2.6 Additional Assessments

Additional assessments were completed (at the beginning of the visit) to ensure that conditions were similar on these parameters. To assess mood status, which may influence memory capacity [46], participants completed the Positive and Negative Affect Schedule (PANAS) [47]. For this mood survey, participants rated 20 items (e.g., excited, upset, irritable, attentive) on a Likert scale (1, very slightly or not at all; to 5, extremely), with half of the items constituting a “positive” mood state, with the other half being a “negative” mood state. To provide anthropometric characteristics of the sample, body mass index was calculated from measured height and weight. Further, waist circumference was assessed using a tape measure. Lastly, before, during and after the exercise and control conditions, heart rate (chest-strapped Polar monitor, F1 model) was assessed.

2.7 Statistical Analysis

All statistical analyses were computed in SPSS (v. 24). A 2 x 2 x 4 mixed analysis of variance was computed. This involved a 2 (L1 Item-Type) x 2 (L2 Item-Type) x 4 (Cue) model. Cue (EX+SDF, SDF, DF, R) served as the between-subjects factor, and L1 Item-Type (recall of red items, recall of green items) and L2 Item-Type (recall of red items, recall of green items) served as the within-subject factors. Statistical significance was established as an alpha of 0.05. Partial eta-squared (η2p) values are provided as measures of effect size.

3. Results

Table 1 displays the characteristics of the participants among the 4 groups. Across all 4 groups, participants were similar regarding age, gender, race-ethnicity, weight status, psychological mood state at the beginning of the visit, and resting heart rate. As expected, the heart rate was substantively different in the EX+SDF group compared to the other groups (all P’s<0.05). The 3 non-exercise groups had heart rates that ranged from 75-85 bpm for the 20-min control period prior to the memory task. For the EX+SDF group, heart rate increased up to approximately 130 bpm during the bout of exercise.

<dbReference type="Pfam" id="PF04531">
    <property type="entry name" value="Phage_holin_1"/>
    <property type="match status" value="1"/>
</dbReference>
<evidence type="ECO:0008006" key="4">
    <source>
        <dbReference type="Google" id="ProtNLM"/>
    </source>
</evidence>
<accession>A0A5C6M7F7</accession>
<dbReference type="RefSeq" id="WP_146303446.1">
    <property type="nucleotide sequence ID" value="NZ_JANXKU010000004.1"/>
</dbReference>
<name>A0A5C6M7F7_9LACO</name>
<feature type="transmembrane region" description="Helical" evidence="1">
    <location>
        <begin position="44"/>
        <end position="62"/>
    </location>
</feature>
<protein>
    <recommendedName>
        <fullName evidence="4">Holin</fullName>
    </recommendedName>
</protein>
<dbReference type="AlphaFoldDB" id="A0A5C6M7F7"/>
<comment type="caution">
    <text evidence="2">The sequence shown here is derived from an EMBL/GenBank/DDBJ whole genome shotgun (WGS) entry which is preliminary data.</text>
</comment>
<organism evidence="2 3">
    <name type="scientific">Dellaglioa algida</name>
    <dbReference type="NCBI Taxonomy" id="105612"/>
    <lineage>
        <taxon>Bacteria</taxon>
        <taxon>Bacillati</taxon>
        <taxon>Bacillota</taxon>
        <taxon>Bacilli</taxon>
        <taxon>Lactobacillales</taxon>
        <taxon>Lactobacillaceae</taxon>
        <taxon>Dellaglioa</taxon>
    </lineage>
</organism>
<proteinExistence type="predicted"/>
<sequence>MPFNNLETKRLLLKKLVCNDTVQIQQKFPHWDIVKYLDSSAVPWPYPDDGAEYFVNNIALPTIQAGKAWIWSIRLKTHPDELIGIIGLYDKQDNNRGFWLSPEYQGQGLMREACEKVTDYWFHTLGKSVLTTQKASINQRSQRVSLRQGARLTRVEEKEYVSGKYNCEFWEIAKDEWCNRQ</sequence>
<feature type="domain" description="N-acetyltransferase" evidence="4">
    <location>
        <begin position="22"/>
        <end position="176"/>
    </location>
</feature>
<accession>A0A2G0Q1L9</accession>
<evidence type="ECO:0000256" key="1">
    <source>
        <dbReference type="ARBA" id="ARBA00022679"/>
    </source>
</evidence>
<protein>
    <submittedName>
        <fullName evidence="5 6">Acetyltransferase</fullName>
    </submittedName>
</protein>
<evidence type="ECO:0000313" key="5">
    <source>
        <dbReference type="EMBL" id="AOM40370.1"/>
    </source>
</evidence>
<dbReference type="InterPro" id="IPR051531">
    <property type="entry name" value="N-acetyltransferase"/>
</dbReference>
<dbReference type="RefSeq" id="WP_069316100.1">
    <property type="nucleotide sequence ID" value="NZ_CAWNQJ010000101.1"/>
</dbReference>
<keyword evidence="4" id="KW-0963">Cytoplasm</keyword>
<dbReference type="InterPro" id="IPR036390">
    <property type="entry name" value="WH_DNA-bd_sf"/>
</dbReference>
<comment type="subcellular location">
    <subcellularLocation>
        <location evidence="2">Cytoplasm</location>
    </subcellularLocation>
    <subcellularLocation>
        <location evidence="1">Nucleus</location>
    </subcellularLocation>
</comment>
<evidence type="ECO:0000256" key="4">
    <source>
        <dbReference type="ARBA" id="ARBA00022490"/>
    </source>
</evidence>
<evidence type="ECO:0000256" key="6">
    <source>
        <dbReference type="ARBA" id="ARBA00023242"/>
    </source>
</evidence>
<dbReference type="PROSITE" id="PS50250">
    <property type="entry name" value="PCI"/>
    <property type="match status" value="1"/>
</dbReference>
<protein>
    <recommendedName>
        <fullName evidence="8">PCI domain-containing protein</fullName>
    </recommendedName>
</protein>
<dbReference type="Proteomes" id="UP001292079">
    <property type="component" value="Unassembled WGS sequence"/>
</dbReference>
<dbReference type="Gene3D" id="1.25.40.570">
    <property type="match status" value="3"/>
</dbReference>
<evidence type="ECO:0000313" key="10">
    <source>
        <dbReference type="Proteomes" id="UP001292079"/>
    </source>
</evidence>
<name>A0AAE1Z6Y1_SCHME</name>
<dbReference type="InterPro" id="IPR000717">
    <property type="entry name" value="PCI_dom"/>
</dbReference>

Table 1 Characteristics (point estimate, SD) of the study variables.

Variable

EX + SDF

SDF

DF

R

N

20

20

20

20

Age (mean years)

20.2 (1.0)

20.5 (1.0)

20.9 (2.0)

20.8 (1.1)

% Female

75.0

75.0

80.0

75.0

Race-Ethnicity (%)

 

 

 

 

White

90.0

90.0

85.0

90.0

Black

10.0

10.0

10.0

5.0

Other

0.0

0.0

5.5

5.0

BMI (mean kg/m2)

22.6 (2.8)

23.8 (3.3)

24.6 (4.2)

25.2 (4.0)

Waist circumference (mean cm)

79.7 (7.6)

82.7 (9.2)

85.6 (11.2)

84.9 (9.0)

Mood State

 

 

 

 

Positive, mean

30.1 (9.3)

28.5 (8.7)

28.0 (6.0)

27.3 (7.4)

Negative, mean

11.2 (1.6)

12.3 (3.0)

12.3 (2.7)

12.0 (2.8)

Exercise Parameters